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By Laws

What a great place to meet - a hangar at the Coeur d'Alene Airport where some really great "toys" reside when they're not in use.

Click here for a copy of the presentation files

Water Quality was the focus of this month's meeting - learning more about the environment our koi call home.  Following pictures and a lively discussion about our aquifer, Gene led a discussion on water:
Did you realize that Ammonia is deadly in our higher pH water?


On a scale of 0 to 14, where less than 7 represents acidity, 7 neutrality, and more than 7 alkalinity.


•Each unit is 10 times more base.


•pH greater than 7 is less acid and more base


•pH less than 7 is more acid and less base


•Base would be like lye, antacid’s (like for the stomach) or toothpaste.

•Acids would be like vinegar, orange juice, the liquid in your car battery.  




Is measured in PPM (parts per million)

Determines the health of a bio-converter

Ammonia dissolved in water becomes partially ionized depending on pH & temp.

Ionized ammonia is called ammonium

As pH increases, ammonium decreases, which increases toxicity.



Ammonia Effects -


•Blocks oxygen transfer from the gills to the blood.

Causes both immediate and long term gill damage.

Mucus producing membranes destroyed, reducing both the external slime coat and damaging internal intestinal surfaces.


pH - the symbol for the logarithm of the reciprocal of hydrogen ion concentration in gram atoms per liter, used to express the acidity or alkalinity of a solution on a scale of 0 to 14, where less than 7 represents acidity, 7 neutrality, and more than 7 alkalinity.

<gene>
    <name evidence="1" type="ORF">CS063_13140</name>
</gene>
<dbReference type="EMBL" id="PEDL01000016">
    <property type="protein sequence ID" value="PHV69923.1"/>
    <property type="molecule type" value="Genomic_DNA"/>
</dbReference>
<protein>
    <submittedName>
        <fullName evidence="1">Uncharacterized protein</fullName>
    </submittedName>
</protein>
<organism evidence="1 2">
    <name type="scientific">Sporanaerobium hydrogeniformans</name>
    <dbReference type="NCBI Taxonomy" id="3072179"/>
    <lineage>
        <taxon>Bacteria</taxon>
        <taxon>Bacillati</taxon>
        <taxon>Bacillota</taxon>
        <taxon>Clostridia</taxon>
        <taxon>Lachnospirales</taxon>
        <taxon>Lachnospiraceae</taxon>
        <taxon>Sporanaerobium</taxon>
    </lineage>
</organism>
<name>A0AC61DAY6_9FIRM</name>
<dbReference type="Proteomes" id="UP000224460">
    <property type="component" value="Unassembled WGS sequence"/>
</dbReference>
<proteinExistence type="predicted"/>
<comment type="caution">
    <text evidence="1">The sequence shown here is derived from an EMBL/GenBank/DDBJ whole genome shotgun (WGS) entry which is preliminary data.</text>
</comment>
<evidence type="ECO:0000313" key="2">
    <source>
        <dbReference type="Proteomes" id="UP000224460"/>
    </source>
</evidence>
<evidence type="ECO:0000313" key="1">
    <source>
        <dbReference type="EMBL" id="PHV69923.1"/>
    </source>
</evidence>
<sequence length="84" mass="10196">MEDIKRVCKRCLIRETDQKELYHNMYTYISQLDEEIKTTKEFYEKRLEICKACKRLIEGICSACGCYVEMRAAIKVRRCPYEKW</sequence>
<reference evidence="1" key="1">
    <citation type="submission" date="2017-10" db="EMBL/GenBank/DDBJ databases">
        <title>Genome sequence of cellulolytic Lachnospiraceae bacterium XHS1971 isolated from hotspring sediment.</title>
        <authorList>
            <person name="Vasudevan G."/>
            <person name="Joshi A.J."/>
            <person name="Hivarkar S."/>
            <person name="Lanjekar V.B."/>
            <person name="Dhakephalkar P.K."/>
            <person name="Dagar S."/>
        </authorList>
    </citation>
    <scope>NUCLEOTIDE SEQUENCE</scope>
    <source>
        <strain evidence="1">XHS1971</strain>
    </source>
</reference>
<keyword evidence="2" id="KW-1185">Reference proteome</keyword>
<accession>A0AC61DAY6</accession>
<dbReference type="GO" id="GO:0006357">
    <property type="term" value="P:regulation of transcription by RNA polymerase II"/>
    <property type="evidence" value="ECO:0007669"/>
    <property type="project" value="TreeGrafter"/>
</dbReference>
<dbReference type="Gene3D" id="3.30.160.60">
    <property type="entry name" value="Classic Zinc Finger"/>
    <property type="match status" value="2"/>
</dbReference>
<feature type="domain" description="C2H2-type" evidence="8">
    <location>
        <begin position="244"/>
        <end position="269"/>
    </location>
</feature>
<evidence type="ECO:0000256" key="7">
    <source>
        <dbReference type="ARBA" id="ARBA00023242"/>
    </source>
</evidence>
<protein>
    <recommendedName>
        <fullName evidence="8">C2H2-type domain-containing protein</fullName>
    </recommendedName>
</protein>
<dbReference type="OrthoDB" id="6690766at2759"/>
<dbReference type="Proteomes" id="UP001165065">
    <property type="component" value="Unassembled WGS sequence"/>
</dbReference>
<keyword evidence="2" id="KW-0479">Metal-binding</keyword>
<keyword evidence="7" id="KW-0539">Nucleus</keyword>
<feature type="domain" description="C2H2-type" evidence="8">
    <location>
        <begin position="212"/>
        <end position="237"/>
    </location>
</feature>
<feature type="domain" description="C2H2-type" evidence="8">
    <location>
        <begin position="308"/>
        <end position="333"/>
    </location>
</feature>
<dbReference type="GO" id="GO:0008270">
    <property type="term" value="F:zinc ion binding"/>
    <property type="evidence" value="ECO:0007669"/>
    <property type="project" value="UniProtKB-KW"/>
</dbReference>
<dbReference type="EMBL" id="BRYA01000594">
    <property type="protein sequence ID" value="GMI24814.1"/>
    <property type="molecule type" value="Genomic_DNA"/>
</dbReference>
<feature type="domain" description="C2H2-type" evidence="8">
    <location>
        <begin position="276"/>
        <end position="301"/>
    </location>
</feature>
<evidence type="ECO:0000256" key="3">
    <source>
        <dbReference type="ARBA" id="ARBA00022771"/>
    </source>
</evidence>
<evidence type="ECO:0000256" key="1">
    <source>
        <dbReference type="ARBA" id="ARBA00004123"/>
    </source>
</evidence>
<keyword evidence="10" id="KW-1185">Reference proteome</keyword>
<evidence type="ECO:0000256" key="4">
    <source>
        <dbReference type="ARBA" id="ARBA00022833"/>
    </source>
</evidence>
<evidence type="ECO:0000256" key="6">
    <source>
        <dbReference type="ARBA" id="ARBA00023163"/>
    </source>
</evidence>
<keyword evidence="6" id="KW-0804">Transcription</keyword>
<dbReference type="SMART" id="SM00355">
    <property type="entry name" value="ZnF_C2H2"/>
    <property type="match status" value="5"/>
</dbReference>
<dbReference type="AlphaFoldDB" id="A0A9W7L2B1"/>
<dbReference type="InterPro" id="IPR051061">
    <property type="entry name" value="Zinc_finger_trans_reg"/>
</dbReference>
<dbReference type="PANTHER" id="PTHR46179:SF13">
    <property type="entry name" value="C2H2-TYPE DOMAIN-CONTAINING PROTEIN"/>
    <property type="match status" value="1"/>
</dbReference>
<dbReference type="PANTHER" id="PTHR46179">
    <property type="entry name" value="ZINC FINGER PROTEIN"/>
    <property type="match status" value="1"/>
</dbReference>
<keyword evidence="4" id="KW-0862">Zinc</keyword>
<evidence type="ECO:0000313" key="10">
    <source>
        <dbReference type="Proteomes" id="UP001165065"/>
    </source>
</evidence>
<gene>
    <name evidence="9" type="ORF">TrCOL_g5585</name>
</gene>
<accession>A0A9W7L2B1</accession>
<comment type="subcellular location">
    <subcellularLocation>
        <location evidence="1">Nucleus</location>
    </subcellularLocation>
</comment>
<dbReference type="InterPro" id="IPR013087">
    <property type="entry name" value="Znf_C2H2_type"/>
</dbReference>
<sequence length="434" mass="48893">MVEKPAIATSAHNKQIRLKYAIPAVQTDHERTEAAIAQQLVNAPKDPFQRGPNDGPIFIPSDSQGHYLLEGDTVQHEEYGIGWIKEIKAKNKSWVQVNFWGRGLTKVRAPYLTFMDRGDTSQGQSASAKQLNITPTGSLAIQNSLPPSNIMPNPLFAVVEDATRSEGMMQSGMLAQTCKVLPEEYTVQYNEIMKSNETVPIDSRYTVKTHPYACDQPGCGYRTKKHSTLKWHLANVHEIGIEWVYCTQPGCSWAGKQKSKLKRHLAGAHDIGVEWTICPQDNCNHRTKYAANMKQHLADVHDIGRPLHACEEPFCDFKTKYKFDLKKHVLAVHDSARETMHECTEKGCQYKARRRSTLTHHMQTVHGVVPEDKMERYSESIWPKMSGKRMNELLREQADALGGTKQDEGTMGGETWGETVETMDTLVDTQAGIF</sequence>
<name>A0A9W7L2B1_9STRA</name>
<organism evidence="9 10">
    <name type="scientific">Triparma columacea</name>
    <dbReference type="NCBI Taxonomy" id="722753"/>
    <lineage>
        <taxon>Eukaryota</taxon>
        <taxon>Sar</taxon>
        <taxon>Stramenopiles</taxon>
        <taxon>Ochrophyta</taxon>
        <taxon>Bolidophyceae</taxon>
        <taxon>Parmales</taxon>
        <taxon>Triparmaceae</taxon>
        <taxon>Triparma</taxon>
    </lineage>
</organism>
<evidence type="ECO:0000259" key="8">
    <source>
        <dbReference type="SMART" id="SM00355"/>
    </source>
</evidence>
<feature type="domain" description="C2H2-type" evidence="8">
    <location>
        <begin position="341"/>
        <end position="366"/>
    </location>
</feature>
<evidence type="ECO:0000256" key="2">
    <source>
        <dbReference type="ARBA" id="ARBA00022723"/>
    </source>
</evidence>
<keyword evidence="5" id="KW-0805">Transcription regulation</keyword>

pH should be normally between 7.0 & 8.5


Acceptable between 6.0 & 9.0

Fish could probably tolerate 5.0, however your bio-converters bacteria can suffer damage.

Above 9.0 long term can cause kidney damage.


 Ammonia continued -


Assume water temperature @70 degree F

1ppm of ammonia with pH @7.0

10ppm of ammonia with pH @6.0

0.1ppm of ammonia with pH @8.0

Pond containing fish – residual ammonia

Bio-converter – each pass, residual ammo

Residual level is determined by fish load, effectiveness of bio-converter, how often water is passed through it.


Ammonia Sources –


Fish gills as a metabolic waste from protein breakdown.

Secondary sources – bacterial action on solid wastes and urea


•Measured in ppm

•Second measurement to determine the health of a biologic converter

•Low nitrite reading with significant ammonia reading indicates what?

•Low ammonia reading with detectable nitrite reading indicates what?


Nitrite is produced by autotrophic bacteria combining oxygen and ammonia in the bio-converter.

•Also to a lesser degree on the walls of the pond.

•Change of fish load

•Spring water temperatures


Nitrite – invisible killer

•Concentrations as low as 0.25ppm can be deadly, especially to smaller fish

•Damages the nervous system, liver, spleen and kidneys of the fish

•Common indicator fish exposed in past – gill covers may be slightly rolled outward at the edges.  Do not close flat against fish body


Dissolved Oxygen

Earth’s basic air envelope; 78% nitrogen, 21% oxygen, and 0.3% carbon dioxide and several other traces of elemental and molecular gasses.

Concentrations of these gases within water is a whole different story. Concentrations are much smaller

Measured in mg/l (milligrams per liter) or somewhat equivalently in ppm.

Typical pond @ 70 degrees F. will have concentrations of about 13 mg/l nitrogen, 9mg/l oxygen, and 35 mg/l carbon dioxide

As air components dissolve into the water, a point is reached that is called saturation. Saturation is different for each of the gases.

Temperature is the most important factor.

Water temperatures increase, water cannot hold as much of each type of gas

Example for oxygen:

At 50 degrees F – oxygen is 11.5 mg/l

At 70 degrees F – oxygen is 9.0 mg/l

At 90 degrees F – oxygen is 7.5 mg/l

Impurities, altitude will decrease saturation levels